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Article: My Top Ten Stress-free Plants: Top ten tops with me

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Forum: Article: My Top Ten Stress-free PlantsReplies: 14, Views: 155
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Kannapolis, NC

March 3, 2009
12:16 PM

Post #6215212

Stephanie: Your top ten, I'm glad to see, are the same ones I would choose. I might add an eleventh, Platycodon. I've had it for years and it's reliably hardy. Love it.

Thank you for your well written article.

Salem Cnty, NJ
(Zone 7b)

March 3, 2009
1:01 PM

Post #6215353

Mom loves sweet pea, and I need to try the perrenial one. Didn't have success with the annual. Thanks for sharing. Great choices.


Waukesha, WI
(Zone 5a)

March 3, 2009
3:59 PM

Post #6216007

I have all of those in my gardens except the sweet pea. I have had no luck with either the seeds or the bedding size plants. Will continue to try. The definition of insanity is...Doing things as you always do and getting what you always case no sweet peas.

March 3, 2009
8:01 PM

Post #6216871

cececoogan, we must be distantly related! I have exactly the same problem. Can't count how many of these I have killed as plants or how many seeds have failed to germinate. Have yet to see a flower!

Stephanie, my very first garden was comprised of four Burgundy-red peonies. It was my 6th birthday, so my present was my own garden, just like Mother and Daddy had. Hers was flowers in the front, and his was vegetables in the back. I got peonies on the side. Daddy made 4 raised beds out of 2 X 4s and old orange crates. He and Mother filled them with manure that one of the farmers who bought feed at Daddy's mill brought over, mixed with backyard compost. Mother selected and planted the peonies. I grew Lily-of-the-Valley around the base of these raised beds, because that was my birth flower; and I experimented with all types of inappropriate (for the location) and unsuccessful things like corn, cantaloupe and watermelons. But the peonies (probably because my parents got them off to a good start) continued to thrive until I went away to university. They were still there when my folks had to move into an aprtment because they could no longer tend to the house or their gardens.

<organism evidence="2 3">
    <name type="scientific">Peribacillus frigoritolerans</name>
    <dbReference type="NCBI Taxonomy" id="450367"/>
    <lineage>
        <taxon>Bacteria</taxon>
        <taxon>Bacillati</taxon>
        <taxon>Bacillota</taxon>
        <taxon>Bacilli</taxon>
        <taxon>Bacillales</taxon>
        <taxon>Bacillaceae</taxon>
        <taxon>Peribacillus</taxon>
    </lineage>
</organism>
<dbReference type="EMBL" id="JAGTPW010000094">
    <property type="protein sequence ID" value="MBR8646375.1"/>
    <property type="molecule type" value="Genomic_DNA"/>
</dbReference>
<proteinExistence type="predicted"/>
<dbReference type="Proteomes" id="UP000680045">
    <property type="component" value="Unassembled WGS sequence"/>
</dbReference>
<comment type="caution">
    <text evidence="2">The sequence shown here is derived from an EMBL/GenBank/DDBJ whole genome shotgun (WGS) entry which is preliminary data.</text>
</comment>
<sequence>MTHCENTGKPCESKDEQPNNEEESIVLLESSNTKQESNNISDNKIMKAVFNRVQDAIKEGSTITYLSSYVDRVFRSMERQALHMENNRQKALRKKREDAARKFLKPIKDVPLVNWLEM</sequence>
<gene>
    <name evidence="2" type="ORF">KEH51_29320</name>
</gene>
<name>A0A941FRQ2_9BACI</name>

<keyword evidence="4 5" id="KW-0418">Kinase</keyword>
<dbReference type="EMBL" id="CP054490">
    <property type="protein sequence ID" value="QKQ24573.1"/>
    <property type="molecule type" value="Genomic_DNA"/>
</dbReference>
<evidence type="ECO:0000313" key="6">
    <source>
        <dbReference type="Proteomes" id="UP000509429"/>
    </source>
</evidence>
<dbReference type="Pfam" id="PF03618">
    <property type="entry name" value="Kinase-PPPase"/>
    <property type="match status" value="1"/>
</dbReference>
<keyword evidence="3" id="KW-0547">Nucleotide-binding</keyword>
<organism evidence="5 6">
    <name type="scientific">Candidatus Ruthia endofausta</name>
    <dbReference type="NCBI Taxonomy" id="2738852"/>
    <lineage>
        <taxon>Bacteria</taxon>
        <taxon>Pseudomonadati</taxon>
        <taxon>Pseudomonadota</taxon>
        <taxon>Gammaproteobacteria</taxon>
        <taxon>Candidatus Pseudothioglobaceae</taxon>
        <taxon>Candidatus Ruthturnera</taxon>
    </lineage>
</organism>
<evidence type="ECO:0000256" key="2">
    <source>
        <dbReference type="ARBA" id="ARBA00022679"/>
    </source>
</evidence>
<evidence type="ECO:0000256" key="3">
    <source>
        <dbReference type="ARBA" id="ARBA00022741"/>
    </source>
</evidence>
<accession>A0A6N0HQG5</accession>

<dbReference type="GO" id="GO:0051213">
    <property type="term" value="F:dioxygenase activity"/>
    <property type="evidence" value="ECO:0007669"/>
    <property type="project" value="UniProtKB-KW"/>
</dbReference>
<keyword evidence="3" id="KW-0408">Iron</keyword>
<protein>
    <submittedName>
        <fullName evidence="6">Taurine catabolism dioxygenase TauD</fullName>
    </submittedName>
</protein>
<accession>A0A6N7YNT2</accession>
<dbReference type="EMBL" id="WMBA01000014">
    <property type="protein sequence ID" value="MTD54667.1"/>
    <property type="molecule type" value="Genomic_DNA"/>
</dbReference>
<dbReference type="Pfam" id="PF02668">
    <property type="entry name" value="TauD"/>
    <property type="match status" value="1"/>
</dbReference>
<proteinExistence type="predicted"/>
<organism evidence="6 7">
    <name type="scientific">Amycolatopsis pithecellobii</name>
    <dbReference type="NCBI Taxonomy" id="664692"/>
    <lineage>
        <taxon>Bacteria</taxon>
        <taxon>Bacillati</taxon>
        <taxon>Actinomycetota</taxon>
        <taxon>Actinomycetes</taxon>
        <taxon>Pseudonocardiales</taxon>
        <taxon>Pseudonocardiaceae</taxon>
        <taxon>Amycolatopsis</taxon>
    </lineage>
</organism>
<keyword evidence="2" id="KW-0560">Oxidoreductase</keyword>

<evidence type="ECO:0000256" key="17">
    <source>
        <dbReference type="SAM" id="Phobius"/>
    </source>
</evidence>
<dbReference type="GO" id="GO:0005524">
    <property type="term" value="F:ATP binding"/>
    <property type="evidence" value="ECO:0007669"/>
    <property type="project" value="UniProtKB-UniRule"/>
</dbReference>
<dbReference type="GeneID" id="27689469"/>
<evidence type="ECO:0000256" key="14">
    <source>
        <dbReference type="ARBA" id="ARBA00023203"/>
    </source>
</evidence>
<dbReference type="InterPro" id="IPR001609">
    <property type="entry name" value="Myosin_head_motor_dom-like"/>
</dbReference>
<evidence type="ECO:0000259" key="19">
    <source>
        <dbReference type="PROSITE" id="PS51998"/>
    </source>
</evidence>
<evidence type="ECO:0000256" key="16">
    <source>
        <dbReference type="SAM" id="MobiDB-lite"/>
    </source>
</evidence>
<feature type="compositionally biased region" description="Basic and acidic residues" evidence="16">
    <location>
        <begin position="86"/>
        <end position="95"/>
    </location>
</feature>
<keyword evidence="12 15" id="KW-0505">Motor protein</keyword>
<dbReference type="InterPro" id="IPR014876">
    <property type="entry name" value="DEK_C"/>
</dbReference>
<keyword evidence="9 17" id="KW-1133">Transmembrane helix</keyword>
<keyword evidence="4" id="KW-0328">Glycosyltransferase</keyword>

Finally, we have a place where we can try to grow them again. I am anxiously awaiting Spring to see if the "Sorbet" I planted last Fall will re-appear!

Thanks for the article!
L.A. (Canoga Park), CA
(Zone 10a)

March 3, 2009
8:14 PM

Post #6216918

The perennial sweet peas (no fragrance, BTW) are mega-invasive here, but this is the first time I've been able to get annual sweet peas to grow. The secret for me was to plant the seeds in a pot and then transplant the seedlings, rather than planting the seeds in the ground.


Waukesha, WI
(Zone 5a)

March 3, 2009
9:38 PM

Post #6217322

Tried that too. No luck.
L.A. (Canoga Park), CA
(Zone 10a)

March 3, 2009
9:42 PM

Post #6217340

Hmmm... Maybe the weather was too hot?

March 3, 2009
9:58 PM

Post #6217414